GT: It’s definitely more colorful. We have a more sophisticated palette. Then also we just wanted to expand the world. In the first one, we really just saw the castle — what’s in the castle, and just one thing outside in the human world. In this one we go to California, we go out of the castle for most of the movie actually. So it was fun to see different how the human world has now interacted with the monster world. There’s a lot more of that. And also just to see more of the characters and have more fun with the animation, and see more of what each monster is up to.
N: Does the film function as a fish-out-of-water comedy?
GT: I think it’s more of a family struggle. It’s a clash of two worlds, and the struggle of a family for identity. It’s about being true to who you are in a way.
N: Were you surprised by the success of the first Hotel Transylvania?
GT: I was very happy because we were trying different things. I think the biggest thing that I was happy with was the success of the cartoony animation. Because going into features, cartoony is a bad word.
N: Yet many of us who love animated films going back to Bugs Bunny would much rather see cartoony than attempts at photorealism.
GT: Right, exactly. It’s whole different thing, and we’re just scratching the surface. Everybody is concerned with realism and believability, [but] Bugs Bunny is believable as anything else… I mean, I always cite scene in Snow White where Snow White’s dead, and the really cartoony, bulbous-nosed dwarfs gather around, and it’s so heartfelt. That’s the ticket. So for the first one I was just happy that audiences accepted it, and they weren’t like, “Oh, this is a TV show” or “I don’t understand cartoony animation.” So for the second one we tried to follow suit, maybe push the cartooniness here and there a little bit more. It’s an animated Mad magazine. That’s what it feels like. I always used to say “You could have the When Harry Met Sally comedy in live action, and then you can have Blazing Saddles and Airplane.” Both are very good in their own different ways. But sometimes in animation we’re limited to either the Pixar or the Disney way. Which is great, but why can’t it be something else? Dreamworks did at the beginning a little bit. They did something else. And that’s what I was trying to do with the first one. This is lighthearted comedy with heart. It’s cartoony and it’s silly and it doesn’t take itself too seriously.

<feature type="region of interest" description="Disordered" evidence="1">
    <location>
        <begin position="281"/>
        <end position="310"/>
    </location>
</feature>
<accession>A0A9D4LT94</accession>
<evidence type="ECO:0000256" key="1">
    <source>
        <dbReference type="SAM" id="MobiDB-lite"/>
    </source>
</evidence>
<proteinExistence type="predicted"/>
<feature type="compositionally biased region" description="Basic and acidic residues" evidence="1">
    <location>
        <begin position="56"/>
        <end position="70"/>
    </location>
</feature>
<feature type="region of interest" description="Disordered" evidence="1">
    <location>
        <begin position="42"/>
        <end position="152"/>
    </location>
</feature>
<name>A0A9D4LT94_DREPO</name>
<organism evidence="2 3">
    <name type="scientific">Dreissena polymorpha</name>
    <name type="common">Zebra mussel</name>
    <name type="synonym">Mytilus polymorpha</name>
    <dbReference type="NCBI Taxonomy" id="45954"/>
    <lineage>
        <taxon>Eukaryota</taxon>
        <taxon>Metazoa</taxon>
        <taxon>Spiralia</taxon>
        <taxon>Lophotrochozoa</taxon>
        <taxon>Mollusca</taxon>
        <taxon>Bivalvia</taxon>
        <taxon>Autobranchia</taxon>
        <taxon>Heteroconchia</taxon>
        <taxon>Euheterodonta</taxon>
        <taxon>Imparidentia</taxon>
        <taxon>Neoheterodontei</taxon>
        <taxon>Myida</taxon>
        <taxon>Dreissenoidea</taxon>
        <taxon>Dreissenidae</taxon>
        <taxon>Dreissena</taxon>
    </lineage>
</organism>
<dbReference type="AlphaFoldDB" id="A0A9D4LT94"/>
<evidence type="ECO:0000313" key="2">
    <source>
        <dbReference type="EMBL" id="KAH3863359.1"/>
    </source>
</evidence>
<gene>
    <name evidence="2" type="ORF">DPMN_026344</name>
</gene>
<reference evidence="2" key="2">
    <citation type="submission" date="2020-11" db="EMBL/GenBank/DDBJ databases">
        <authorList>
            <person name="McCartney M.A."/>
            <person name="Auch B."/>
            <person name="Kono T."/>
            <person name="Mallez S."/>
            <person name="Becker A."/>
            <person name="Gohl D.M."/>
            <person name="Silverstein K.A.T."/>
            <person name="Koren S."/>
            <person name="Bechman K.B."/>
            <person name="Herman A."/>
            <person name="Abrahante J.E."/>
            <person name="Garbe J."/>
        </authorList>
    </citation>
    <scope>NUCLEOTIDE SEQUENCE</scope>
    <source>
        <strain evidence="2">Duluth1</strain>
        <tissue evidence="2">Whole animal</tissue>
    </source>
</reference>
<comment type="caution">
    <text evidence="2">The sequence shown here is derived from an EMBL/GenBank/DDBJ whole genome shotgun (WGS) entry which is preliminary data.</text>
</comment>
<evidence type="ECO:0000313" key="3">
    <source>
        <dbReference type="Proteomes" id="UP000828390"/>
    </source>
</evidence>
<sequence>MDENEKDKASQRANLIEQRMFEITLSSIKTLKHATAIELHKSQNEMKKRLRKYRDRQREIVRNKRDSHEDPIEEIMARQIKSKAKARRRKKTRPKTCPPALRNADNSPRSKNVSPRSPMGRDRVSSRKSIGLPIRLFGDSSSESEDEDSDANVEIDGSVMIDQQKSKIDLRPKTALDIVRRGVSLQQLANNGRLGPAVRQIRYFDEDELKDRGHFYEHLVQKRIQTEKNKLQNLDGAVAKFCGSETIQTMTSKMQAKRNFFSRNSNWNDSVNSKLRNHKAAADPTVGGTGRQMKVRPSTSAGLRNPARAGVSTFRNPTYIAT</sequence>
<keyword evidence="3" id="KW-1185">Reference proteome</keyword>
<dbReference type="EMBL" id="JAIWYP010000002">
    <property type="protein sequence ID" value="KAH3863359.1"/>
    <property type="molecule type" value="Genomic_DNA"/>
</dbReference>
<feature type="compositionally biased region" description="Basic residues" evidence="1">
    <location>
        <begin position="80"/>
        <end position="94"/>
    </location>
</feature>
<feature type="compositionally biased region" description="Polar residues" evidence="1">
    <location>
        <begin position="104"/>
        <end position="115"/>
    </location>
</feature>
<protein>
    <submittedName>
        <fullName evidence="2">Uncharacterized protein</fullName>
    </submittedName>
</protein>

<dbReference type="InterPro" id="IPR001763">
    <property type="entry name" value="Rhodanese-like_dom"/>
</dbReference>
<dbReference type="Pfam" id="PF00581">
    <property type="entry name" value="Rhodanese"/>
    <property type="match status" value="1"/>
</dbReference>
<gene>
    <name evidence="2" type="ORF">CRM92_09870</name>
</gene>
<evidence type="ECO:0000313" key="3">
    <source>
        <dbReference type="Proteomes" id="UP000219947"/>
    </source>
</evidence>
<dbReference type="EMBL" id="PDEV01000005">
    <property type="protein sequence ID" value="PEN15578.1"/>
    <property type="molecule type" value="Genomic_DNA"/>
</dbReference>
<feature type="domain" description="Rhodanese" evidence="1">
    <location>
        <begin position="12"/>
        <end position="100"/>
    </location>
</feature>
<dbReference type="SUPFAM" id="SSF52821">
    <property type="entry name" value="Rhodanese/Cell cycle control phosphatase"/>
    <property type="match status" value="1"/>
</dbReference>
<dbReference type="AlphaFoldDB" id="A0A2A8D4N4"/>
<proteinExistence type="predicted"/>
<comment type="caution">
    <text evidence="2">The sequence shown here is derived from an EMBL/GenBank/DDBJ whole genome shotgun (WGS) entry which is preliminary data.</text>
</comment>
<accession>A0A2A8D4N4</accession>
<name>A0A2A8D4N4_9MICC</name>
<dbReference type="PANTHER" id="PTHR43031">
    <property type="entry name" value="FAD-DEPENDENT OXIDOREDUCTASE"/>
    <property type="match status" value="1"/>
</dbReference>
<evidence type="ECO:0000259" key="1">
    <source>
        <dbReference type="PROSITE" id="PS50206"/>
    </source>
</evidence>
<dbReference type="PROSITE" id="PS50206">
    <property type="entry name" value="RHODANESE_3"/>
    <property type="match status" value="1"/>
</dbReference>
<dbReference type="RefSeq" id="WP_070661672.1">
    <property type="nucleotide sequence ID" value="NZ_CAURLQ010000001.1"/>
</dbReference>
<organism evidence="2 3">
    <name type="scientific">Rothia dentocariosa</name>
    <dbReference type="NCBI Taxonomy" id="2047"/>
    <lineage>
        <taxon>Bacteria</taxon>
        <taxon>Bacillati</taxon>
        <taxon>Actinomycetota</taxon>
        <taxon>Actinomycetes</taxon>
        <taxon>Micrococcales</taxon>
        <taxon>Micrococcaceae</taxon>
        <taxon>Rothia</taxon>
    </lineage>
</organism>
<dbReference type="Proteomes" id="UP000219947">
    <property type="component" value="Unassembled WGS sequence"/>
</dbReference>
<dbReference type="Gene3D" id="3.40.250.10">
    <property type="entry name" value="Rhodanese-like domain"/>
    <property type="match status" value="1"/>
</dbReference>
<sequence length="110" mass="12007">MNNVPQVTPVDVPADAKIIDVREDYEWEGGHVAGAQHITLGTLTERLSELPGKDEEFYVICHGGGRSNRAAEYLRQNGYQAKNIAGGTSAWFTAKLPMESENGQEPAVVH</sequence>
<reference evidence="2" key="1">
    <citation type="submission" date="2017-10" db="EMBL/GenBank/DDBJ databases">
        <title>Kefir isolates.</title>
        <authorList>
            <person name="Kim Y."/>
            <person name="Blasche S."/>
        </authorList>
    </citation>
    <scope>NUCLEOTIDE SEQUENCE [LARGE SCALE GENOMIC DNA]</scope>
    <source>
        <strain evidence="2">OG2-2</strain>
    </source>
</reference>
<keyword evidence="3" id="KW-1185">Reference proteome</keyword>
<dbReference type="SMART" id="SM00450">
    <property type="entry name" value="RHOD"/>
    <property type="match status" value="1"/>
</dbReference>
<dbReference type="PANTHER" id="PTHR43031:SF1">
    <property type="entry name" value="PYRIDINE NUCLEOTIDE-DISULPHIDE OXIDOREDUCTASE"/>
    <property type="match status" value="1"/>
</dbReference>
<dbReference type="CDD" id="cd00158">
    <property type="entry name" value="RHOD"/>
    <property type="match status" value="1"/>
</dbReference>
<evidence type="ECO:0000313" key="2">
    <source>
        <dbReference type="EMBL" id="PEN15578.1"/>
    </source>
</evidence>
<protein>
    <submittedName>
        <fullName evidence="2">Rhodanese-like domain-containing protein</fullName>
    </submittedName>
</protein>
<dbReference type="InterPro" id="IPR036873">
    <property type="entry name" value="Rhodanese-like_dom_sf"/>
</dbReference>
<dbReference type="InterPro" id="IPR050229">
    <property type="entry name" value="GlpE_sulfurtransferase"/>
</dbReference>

N: Growing up, were you a big fan of Mad?
GT: As a kid I was more of a superhero comic fan. It actually came later where I discovered Harvey Kurtzman and his art, Jack Davis, all those guys.
N: It’s probably too soon to talk about a third Hotel Transylvania, but since you’ve done so much work developing the mythos of these films, can you see a place where you’d like to take another one?
GT: I think so. The great thing is, if you have good characters, the stories come natural. I had two or three ideas for the second one. Adam had a couple of ideas. The studio had ideas. So that’s always a good sign. Going back to my TV days… if you come up with a show and you can write thirteen ideas right off the bat without struggling, it’s a sign of a good show. If you write a show and it’s working and in the third one they go into outer space, then you know you’re in trouble right away.
N: Once you reach the Moonraker phase?
GT: As soon as it’s the moon or a cowboy on a dude ranch, then you’re done. [Laughs] With this one, the characters are alive, the characters have so much to say. There’s still so much to do with Dracula as far as… Maybe he can find love. There’s so much more of the characters to explore that I think more movies could be natural.
N: Are there any Easter eggs in the film for classic horror fans?
GT: At one point we had a flashback to where Dracula grew up, to his first house. So we styled it after Dracula’s home in the original Bela Lugosi film. We styled it after that. But I think that scene got cut from the movie. So we try where we can.
N: Is there a character in the film you most closely identify with?
GT: With Vlad and his cronies — he’s got these cronies, these big, kind of Man-Bat-like things — because it was so new and fresh, those were kind of my favorite ones. Because we got to explore different kinds of animation and we wanted Vlad to move slowly. So he always moves half the speed of all the other characters. It’s stuff like that that I get excited about, where you’re trying something a little more experimental, but not really. Again, it’s character-based. Because he’s an old man, he doesn’t move as fast, even though he’s very powerful. So he either moves so fast you don’t see him or he’s much more elegant and slow. [Laughs]